The improvements attributed to ηE, emanate from advances in biology, photosynthesis process, chemical sciences and technologies and bioengineering enabling the understanding and optimization of nutrient requirements, low cost fertilizer manufacturing, pesticides, and transformation of genomes, and breeding methods. These together lead top increases of annual yields per hectare about 20 fold.

This accelerated steady growth of crop yields spawned the Green Revolution of the 50's and 60's is attributed to this success. It staved starvation in many countries, provided profitability assurance, and made many countries food self sufficient, including: the USA, Mexico and India.

Unfortunately, increases in gsolηE have slowed to a halt, triggering the alarming dire predictions related to our ability to feed the world in 2050. Optimistically, breeders, plant scientists and agronomists, are using modern tools to reverse the trends and to increase gsolηE. Tools used include: Faster, cheaper genome sequencing, bio-engineered organisms that exhibit novel desirable traits encoded in their transformed genomes, plant cell culture, and accelerated breeding though double haploid technology to produce stable pure breeds.

Now that the improvements through gsolηE union are no longer realizable, succumbing to its mandatory requirement of farming outdoors to enjoy the zero cost of solar energy is revealing its detrimental consequences.

There is, therefore, a need for a new economic viability index, an alternative to conventional EVI=gsolηE, that will enable indoor farming (sans soil, sans sun) with artificial lighting, thereby eliminating the detrimental consequences of soil-sun-based outdoor farming. This new enhanced index is our EVIe≡ηEe≡geηE resulting from PGM and realized by inventive means and methods according to the present invention. It meets the condition to produce not only affordable staple commodity foods but also relatively higher price food, and other high value added products.

The high value added products include: plant made materials, proteins, nutraceuticals, and pharmaceuticals, vaccines. For example, recently shortages of guar gum (from guar bean) for industrial use such as oil and gas hydro-fracking production methods caused the prices to jump 10 fold. The material is a polysaccharide possessing a highly prized unique rheological property. In addition to being food, the material is also used in personal care products.

III.2 The High Cost Zero Solar Energy, ZCOE

In the above, we discussed the high cost (detrimental consequences) of the mandatory dependence on solar energy; enticed by the zero cost to ensure economic viability outdoor farming. One of the consequences is forcing conventional agronomy to succumb to accepting ˜0.5% and as low as 0.1% efficiency. This afforded little or no control over ηE to make further improvements beyond what has already been achieved in the last 50 years, astonishing ˜20 times yield improvements.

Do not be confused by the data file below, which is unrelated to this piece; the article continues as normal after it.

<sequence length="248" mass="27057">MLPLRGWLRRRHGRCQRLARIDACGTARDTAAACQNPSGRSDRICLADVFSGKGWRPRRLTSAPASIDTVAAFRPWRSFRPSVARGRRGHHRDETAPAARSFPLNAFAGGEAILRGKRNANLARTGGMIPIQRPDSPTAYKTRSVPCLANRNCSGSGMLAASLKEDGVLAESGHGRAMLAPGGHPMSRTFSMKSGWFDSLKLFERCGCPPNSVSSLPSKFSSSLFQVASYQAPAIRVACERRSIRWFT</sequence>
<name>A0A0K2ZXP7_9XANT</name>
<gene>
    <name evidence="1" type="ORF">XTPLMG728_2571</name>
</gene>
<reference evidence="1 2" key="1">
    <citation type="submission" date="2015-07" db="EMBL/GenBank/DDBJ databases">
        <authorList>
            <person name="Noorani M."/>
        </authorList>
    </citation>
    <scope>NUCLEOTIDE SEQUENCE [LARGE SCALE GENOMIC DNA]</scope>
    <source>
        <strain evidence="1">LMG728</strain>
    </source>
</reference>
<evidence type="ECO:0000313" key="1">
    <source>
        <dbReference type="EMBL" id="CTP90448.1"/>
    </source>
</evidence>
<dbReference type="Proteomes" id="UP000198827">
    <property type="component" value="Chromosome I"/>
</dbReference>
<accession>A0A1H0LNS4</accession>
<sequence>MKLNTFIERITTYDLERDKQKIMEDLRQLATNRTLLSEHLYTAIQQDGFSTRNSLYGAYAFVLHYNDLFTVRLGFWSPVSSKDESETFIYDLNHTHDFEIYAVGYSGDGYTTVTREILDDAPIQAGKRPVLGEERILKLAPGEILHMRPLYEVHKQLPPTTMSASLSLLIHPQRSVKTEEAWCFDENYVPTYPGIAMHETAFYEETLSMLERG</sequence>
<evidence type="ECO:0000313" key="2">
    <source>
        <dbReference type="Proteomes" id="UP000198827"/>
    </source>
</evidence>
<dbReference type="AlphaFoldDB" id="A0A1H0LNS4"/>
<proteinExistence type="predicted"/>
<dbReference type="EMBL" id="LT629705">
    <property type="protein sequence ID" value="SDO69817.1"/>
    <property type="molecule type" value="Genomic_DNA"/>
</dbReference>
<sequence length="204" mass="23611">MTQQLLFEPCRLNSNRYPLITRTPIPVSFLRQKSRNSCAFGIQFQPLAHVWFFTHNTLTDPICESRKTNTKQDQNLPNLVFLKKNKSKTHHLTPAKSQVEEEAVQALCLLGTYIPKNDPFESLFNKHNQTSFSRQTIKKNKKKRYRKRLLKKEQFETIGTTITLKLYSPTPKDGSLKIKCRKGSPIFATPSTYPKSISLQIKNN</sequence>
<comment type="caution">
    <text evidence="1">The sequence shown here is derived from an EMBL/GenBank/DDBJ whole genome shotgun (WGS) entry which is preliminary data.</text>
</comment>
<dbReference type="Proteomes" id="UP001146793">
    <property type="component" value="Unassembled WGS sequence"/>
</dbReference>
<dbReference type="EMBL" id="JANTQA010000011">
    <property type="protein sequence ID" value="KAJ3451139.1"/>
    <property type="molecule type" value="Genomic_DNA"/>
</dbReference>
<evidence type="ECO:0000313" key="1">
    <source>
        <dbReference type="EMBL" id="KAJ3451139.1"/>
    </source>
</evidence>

Going forward, perhaps only fractional gains may be realized which are offset by higher per capita demand. The low efficiency and lack of control of outdoor solar-based and soil-based farming have lead to the requirement of enormous resources that are used inefficiently including: insatiable demand for two dimensional arable land, water, fertilizers, and pesticides.

Examples 2, 3, and 4, presented in Section II, highlighted the challenges associated with growing staple commodity foods indoors relying on the limited prior art understanding of ηE, (εc, Eq. (1) Section I), and why Example 1, outdoor field farming is the only presently available viable option for growing staple food to feed the world.

This viable option is for the continuous reliance on the zero cost solar energy, and its associated drawbacks or requiring fast resources that are not utilized efficiently. In addition, the outdoor farming constraint, subjects the growers other consequences; environmental and economic risks, unexpected crop losses due to microscopic pathogens, weeds, droughts, floods, and extreme unseasonable temperature variations.

These collectively embody the liabilities of soil based farming. As discussed above, in connection with ultra-trace nutrients, and arsenic in particular, the health concerns associated with uncontrollable soil parameters highlight the soil liability and is the impetus behind abandoning outdoor soil-based fanning and the adoption of SanSSoil methods of the present invention.

III.3 Acquiring New Agronomic Controls Over an Enhanced ηEe.